Jean Piaget 's Theory Of Psychology

744 Words3 Pages
Justin Waite

The Study of Jean Piaget

11/16/2015 Born on August 9, 1986 in Neuchatel, Switzerland, Jean Piaget was one of the most influential theorist in the field of early childhood development and psychology that ever existed. His input towards human intelligence is second to none. Piaget learned the value of hard work from his father who was a medieval history writer. His mother was also very intelligent. Although she was a very bright and energetic individual, she was also mentally ill and that has some very troublesome effects on the everyday family life for them. These mental issues are what encouraged Piaget to study psychology in the first place. At such a young age, Piaget became very interested in many things such as
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Being one of the most influential researchers in childhood development, Jean Piaget considered himself to be a “genetic epistemologist.” He began his track originally studying biology and philosophy. He was heavily interested in the biological influences on how we come to know. The believed that the main thing that makes us different from other animals is the human’s ability to do Abstract Symbolic Reasoning. His views and thoughts on this were often compared and thought of with those of Lev Vygotsky. Piaget, along with Jerome Bruner, John Dewey, Lev Vygotsky and Ulrick Neisser, was able to put together an instruction manual or construction guide to the theory of human learning and mental thought. Piaget was credited with coming up the the 4 thought processes of human beings:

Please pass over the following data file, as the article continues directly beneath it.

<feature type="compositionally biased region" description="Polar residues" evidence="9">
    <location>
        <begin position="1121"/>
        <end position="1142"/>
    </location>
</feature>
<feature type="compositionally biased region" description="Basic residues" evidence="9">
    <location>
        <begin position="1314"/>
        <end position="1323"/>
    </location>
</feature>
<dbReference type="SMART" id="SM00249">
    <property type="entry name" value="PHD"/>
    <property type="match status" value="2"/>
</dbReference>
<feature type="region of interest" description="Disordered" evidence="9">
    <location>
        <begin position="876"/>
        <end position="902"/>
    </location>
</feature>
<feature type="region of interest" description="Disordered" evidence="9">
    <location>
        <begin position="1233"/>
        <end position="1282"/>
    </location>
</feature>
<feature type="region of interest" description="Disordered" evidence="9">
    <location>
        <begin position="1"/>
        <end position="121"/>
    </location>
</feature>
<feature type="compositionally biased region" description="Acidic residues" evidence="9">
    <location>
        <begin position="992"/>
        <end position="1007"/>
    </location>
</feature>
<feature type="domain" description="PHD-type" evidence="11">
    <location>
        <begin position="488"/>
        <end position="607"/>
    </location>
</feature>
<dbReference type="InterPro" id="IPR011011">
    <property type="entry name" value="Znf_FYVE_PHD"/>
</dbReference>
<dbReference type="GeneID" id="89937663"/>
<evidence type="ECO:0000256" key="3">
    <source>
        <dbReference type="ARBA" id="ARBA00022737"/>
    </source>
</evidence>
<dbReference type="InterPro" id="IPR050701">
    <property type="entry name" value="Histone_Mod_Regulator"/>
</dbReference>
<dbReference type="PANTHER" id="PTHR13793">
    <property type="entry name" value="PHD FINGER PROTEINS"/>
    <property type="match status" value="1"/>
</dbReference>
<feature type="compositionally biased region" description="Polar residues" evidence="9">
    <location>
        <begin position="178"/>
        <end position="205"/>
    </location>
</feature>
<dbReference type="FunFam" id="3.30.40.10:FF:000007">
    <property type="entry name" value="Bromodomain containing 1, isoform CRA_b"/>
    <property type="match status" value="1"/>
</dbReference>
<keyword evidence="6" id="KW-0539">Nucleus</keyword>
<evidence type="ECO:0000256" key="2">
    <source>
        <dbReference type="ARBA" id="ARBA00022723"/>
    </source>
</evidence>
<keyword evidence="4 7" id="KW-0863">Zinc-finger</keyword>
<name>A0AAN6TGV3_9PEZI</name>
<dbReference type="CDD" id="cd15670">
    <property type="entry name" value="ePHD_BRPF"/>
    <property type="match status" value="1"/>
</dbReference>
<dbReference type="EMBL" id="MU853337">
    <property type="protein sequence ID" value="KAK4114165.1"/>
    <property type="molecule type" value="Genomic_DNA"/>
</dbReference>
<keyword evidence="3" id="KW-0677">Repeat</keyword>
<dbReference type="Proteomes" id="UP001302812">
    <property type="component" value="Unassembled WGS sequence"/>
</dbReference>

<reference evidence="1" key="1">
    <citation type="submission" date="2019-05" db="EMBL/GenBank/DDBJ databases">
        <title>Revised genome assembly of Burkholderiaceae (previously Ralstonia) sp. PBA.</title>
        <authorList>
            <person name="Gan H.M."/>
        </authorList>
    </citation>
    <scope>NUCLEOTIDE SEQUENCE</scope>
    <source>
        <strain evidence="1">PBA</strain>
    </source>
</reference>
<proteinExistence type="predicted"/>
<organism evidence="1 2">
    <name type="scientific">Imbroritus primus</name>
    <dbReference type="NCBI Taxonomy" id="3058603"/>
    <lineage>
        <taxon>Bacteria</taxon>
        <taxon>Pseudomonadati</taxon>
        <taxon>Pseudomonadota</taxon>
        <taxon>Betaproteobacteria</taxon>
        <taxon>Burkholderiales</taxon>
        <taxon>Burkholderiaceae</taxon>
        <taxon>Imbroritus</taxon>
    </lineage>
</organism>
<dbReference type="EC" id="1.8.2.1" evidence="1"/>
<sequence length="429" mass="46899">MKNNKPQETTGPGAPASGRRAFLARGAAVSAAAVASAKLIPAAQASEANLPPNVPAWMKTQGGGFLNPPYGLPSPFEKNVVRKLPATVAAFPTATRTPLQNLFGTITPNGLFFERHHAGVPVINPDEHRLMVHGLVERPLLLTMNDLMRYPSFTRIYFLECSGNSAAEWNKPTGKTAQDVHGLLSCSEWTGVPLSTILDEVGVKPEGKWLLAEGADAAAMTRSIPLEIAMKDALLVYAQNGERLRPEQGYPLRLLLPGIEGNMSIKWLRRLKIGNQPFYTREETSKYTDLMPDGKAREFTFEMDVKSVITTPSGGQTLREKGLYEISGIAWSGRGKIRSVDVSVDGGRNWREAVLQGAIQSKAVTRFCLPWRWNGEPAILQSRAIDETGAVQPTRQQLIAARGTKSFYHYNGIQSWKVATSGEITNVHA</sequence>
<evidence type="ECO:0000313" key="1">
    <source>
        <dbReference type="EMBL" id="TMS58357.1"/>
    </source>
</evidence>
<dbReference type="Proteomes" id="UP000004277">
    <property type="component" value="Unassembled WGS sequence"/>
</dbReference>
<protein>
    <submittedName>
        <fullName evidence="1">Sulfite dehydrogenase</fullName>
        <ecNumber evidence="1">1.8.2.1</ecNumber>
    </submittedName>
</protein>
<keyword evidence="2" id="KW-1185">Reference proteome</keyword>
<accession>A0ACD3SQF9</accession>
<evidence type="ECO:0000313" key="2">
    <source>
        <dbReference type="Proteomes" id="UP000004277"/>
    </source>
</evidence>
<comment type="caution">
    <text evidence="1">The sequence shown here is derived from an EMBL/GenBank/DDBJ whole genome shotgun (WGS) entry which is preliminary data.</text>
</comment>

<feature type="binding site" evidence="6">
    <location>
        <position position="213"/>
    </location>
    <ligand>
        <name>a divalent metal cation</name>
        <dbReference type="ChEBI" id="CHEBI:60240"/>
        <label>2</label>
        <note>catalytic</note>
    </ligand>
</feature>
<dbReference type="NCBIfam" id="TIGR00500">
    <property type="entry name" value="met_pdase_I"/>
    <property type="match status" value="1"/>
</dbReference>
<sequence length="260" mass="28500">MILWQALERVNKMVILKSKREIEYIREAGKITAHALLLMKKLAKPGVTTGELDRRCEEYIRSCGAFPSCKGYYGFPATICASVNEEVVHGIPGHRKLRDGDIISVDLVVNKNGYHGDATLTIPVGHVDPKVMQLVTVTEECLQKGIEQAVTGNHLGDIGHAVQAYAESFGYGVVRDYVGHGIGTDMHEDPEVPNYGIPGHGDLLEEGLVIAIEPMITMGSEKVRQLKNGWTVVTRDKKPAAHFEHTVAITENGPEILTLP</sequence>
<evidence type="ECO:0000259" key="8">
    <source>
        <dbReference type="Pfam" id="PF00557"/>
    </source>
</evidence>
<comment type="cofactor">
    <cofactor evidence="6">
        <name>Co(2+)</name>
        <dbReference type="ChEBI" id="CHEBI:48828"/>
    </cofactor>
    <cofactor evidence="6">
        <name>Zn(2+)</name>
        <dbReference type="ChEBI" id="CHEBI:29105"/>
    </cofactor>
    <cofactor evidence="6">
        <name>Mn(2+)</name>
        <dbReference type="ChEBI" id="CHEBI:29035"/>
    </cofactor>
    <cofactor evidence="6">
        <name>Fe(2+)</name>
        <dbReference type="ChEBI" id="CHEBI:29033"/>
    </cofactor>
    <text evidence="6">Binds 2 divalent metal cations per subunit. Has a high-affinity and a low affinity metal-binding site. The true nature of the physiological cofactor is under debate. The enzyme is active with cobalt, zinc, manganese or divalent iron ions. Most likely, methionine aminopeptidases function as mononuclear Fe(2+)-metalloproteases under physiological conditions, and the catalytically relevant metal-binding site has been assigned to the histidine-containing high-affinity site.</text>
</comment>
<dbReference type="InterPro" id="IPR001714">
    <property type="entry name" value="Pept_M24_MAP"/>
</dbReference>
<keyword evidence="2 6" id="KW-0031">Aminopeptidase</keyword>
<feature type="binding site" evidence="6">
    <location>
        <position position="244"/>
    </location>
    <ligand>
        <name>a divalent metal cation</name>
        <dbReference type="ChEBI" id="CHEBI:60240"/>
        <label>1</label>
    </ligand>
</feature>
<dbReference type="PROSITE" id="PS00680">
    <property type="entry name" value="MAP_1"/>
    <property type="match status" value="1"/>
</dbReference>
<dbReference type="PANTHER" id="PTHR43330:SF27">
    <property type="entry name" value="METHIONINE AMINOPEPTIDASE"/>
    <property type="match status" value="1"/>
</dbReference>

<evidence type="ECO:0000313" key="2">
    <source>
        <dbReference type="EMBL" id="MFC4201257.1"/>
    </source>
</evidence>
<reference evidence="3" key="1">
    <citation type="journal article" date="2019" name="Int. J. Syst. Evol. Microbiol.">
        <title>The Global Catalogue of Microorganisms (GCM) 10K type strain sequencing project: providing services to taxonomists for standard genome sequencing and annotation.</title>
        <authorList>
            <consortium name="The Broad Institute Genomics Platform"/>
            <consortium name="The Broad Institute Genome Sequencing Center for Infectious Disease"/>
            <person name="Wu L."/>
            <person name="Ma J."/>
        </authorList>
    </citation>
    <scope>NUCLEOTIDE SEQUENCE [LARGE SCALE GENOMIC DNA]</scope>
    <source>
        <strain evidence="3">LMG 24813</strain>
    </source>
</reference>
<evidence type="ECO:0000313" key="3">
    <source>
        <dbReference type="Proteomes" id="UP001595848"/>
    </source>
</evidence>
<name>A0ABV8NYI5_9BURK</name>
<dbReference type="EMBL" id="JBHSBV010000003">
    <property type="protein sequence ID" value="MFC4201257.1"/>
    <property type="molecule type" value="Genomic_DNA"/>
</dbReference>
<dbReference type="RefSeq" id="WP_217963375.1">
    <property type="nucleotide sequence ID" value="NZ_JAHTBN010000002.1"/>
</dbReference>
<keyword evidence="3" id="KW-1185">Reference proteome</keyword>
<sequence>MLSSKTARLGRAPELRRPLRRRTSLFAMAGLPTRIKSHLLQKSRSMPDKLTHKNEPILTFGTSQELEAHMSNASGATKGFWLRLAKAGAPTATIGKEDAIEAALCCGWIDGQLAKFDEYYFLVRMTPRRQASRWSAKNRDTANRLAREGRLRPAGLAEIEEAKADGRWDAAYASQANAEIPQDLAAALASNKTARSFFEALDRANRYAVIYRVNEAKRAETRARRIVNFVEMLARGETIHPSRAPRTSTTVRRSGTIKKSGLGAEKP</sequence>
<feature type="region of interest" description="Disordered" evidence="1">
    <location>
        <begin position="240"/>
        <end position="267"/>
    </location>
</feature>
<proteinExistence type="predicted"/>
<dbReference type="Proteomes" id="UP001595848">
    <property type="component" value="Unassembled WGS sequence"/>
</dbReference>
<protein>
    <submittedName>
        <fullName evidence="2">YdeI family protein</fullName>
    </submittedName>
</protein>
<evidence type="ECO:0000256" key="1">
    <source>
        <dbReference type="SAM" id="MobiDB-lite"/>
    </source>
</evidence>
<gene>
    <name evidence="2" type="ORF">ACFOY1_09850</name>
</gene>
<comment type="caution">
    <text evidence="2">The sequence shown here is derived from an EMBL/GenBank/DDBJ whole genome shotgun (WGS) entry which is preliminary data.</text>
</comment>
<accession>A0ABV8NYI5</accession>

• Sensorimotor – Birth through ages 18-24 months.
• Preoperational – 18-24 months through age seven.
• Concrete operational – Ages seven to twelve.
• Formal operational – Adolescence through adulthood.
There were many criticisms on Piaget’s work. Many questioned were the stages even real. Vygotsky and Bruner didn’t even speak about the stages in their writings and study of human development. There are even some studies that show and prove that there is no guarantee that humans will make it to the formal operating stage. Piaget mainly concentrated on the
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